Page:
CEO of Wrangler mother or father says ‘international casualization’ will dominate attire market
The casual clothing boom that grew out of the Covid pandemic will continue to lead apparel sales, Kontoor Brands President and CEO Scott Baxter told CNBC on Thursday.
“You’ve seen a global casualization that’s taking hold right now, so I tell people it’s not cyclical, this is here to stay. This is how the world is going to look going forward,” Baxter said on “Power Lunch.”
“People are going to dress more casual and more comfortable,” he said. “They’re very confident in denim and T-shirts, and they feel like it’s an expression, too … after being home for a year and a half, nobody wants to update their wardrobe to a really high dress wardrobe.”
Sales soared for clothing items such as pajamas and T-shirts when consumers began spending most of their hours at home in 2020, and apparel companies popularized the comfort-cozy wardrobe trend. Americans are keeping a pandemic-inspired “work-leisure” style as they return to the office this fall, and major brands and department stores are offering more casual items.
Kontoor Brands, which primarily sells denim under the Wrangler, Lee and Rock & Republic brands, reported $491 million in second-quarter revenue, a 41% increase compared with last year. Wrangler’s global revenue was up by 24%, to $311 million, during this period compared with last year, and Lee’s was up by 105%, to $176 million.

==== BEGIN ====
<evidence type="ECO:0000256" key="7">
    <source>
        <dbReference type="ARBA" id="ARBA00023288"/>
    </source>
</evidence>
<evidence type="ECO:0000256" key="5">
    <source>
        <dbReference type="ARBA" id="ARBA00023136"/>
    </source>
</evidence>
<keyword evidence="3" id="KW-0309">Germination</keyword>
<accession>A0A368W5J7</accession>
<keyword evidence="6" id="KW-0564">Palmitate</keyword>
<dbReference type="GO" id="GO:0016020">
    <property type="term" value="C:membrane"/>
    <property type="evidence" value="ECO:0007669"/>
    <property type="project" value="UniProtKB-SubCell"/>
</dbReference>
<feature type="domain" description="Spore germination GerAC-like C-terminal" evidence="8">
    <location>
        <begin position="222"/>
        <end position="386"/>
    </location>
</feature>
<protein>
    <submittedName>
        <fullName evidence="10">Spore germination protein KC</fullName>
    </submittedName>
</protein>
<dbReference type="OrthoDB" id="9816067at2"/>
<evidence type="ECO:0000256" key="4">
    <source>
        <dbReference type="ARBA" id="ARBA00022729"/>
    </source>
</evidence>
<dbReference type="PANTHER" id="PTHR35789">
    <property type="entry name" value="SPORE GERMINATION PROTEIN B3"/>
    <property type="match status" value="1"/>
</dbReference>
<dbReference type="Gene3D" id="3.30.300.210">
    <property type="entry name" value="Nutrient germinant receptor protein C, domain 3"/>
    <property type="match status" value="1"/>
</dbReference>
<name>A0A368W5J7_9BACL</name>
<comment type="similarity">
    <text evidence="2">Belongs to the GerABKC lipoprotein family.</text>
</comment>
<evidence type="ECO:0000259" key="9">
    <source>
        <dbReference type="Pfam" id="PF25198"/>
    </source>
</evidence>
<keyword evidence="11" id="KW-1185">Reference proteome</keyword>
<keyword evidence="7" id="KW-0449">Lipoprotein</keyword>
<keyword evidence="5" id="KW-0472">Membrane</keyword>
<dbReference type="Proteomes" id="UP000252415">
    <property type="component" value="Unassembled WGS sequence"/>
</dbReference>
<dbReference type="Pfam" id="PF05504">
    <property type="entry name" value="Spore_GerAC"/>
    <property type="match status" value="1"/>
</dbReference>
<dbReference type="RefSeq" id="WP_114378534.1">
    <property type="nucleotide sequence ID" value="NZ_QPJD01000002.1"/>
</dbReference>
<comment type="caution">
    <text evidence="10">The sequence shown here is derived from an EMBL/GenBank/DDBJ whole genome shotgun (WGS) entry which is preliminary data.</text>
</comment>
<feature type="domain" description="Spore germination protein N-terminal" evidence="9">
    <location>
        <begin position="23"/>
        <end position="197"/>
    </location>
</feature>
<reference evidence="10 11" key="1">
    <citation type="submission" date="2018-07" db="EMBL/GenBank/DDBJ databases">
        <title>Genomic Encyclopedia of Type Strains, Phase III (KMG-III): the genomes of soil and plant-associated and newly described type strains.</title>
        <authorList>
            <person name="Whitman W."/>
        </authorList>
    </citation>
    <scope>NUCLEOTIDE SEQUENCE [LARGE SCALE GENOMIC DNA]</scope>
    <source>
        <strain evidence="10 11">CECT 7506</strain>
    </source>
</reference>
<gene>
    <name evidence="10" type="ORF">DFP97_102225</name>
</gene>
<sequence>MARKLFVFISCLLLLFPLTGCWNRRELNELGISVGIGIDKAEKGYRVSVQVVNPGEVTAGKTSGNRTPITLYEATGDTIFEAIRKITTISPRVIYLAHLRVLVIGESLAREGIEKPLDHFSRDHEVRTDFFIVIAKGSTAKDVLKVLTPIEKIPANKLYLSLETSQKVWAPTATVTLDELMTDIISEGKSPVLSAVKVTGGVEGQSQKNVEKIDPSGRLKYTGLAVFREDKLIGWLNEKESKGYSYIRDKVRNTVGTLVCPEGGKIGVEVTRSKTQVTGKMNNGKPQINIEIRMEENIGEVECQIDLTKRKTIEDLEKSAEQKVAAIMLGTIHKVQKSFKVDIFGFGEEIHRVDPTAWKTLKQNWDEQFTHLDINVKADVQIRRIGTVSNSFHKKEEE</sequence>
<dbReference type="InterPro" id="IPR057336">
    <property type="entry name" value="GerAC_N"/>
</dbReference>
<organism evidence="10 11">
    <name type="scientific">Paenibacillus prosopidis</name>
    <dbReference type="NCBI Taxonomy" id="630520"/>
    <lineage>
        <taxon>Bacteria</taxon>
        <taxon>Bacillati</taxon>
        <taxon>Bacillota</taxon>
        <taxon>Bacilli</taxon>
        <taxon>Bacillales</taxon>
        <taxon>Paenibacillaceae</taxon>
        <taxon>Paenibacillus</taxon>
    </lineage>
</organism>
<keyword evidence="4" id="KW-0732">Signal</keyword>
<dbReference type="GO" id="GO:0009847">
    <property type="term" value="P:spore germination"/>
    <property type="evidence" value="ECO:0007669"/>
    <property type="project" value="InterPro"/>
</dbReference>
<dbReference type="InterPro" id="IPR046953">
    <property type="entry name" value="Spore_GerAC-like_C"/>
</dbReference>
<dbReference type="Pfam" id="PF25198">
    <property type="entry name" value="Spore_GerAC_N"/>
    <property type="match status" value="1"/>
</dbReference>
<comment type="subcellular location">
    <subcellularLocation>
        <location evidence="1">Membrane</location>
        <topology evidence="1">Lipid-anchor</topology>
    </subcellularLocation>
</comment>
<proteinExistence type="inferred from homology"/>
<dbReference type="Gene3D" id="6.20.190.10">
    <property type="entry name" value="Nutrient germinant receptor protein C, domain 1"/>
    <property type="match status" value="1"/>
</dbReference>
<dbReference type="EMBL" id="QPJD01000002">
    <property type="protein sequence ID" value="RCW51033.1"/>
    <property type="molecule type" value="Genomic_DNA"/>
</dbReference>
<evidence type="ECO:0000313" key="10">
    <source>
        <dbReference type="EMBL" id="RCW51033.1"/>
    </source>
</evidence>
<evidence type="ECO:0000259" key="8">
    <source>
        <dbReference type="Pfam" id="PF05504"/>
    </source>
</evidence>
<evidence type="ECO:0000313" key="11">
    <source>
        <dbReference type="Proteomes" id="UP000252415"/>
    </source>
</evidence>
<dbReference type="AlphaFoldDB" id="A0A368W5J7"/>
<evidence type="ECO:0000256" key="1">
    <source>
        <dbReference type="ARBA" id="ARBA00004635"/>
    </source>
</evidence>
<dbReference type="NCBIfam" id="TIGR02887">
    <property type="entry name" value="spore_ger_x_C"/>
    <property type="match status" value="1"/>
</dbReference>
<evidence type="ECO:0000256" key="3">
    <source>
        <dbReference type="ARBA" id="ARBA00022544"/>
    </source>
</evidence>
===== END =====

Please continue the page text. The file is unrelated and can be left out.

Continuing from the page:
The company’s stock price soared more than 165% over the past year.
“We’re just building better products that people are paying more for and buying more of,” Baxter said. He said Wrangler gained traction in digital and international sales, developed a better product that could sell for a higher price across multiple categories, and cleaned up its sales channels in order to boost revenue.
Kontoor is now expanding beyond jeans to sell more outdoor gear, T-shirts and workwear to keep up with adapting consumer preferences, Baxter said.
“We did a survey of a bunch of our consumers and found that 84% of the people are going to upgrade their wardrobe, and a lot of that is going to be in the casual sector,” Baxter said. “Denim is going to actually be a big winner there, but so will T-shirts and some more different apparel likings from a casual standpoint … we’re positioned really, really well with that casualization globally.”
Though supply chains have been squeezed amid the pandemic, Kontoor has struggled less than most in the apparel industry because it owns its own manufacturing plants in Mexico and Nicaragua, Baxter said.
“It was a strategic option” made during the company’s spinoff from VF Corporation in 2019, he said, that ultimately helped during the pandemic.
“We’re doing the best that we can to meet the demand in addition to the fact that there is increased demand and also in addition to the fact that our brands are really amplifying right now,” Baxter said.